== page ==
Black Hat: Exploit Farming
Thu, Aug 02, 2012 by Andrew Conway
My alma mater, Cambridge University, has made significant contributions to military intelligence over the years. Cambridge graduate Alan Turing helped to break the Enigma code, and during and after WWII a group of Cambridge graduates acting as sleeper agents performed one of the must successful infiltrations of an intelligence agency ever. Unfortunately they infiltrated British Intelligence on behalf of the KGB… Which just goes to show that the people you think are the brightest and most trustworthy may in fact be trapped into working for the dark side because of one bad decision made in their college years.
A panel of security experts at Black Hat discussed, among other things, the idea of “exploit farming.” The military and commercial value of being the only party to know about an exploit is potentially immense, enough that it would be worth planting bright young engineers as sleeper agents in major operating system and networking companies. Then in a few years when they are in a position to do so, get them to introduce a few lines of code to deliberately introduce a vulnerability. “Hey, kid, I’ll pay off your student loan debt, and all you have to do is go to work for Microsoft and in a few years add a couple of lines of code for me.”
This raises the possibility of state sponsored exploit farming. An unscrupulous foreign power could take their best Computer Science graduates and send them to the US with a scholarship to get an advanced degree, and instructions to stay on and find a job with Cisco, Microsoft, RSA, Google, Apple, Adobe or any other major infrastructure company. As they work their way up to greater responsibilities, greater demands would be made of them. First, copies of critical source code, then perhaps introducing spyware into the corporate network, and finally corrupting the code itself by introducing vulnerabilities for the foreign power to exploit.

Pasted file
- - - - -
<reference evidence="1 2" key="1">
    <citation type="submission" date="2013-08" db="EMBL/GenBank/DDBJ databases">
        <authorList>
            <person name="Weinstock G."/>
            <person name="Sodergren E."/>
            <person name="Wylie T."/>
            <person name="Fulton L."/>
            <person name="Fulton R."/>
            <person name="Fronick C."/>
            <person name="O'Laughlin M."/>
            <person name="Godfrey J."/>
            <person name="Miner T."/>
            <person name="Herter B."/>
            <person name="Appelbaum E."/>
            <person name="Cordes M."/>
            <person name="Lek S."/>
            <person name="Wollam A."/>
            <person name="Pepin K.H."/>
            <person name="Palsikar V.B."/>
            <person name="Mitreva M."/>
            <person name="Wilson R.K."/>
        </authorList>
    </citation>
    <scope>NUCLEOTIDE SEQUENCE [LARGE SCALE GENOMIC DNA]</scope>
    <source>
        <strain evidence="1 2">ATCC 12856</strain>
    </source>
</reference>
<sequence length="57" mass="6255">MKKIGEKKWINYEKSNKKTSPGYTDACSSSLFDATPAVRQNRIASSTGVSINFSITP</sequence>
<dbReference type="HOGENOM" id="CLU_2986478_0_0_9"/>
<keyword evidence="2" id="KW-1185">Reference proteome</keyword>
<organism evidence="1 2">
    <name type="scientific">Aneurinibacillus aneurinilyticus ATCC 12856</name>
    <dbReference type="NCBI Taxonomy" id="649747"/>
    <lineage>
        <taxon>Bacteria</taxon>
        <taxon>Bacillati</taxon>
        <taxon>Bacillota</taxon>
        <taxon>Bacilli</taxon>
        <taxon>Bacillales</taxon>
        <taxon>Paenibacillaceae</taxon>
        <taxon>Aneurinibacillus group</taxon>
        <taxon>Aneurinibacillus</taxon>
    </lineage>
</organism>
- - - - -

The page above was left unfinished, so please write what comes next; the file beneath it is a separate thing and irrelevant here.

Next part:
Of course, the country best positioned to play that game is the country where all the major operating systems are developed. There’s no need to plant agents, you can go straight to the top. I don’t think it’s likely that the US Government would pressure Microsoft to deliberately introduce vulnerabilities into Windows to be used against foreign competitors, but I do think that they might ask for advance notification the moment MS is aware of a bug, before the fix is pushed out. What happens to that information within the hands of Uncle Sam is anybody’s guess, but if I’m smart enough to think of using it for espionage, I’m pretty sure that someone in the government is as well.
It’s worth noting that the governments of China, Russia, North Korea and Cuba are concerned enough about this possibility (or maybe just about paying license fees to Redmond) that they are all developing their own national operating systems based on… wait for it… Linux! That’s an operating system put together by an international group of hackers with the kernel in the hands of a man with a cavalier attitude towards security. A few years back Linus Torvalds said, “I refuse to bother with the whole security circus.” Linus, do you realize that by not prioritizing security vulnerabilities in Linux you are putting the national information security policies of China, Russia, North Korea and Cuba at risk?
A couple of years after Mr Torvalds made this statement he was granted US Citizenship. Wait a minute… you don’t think? No, it couldn’t be.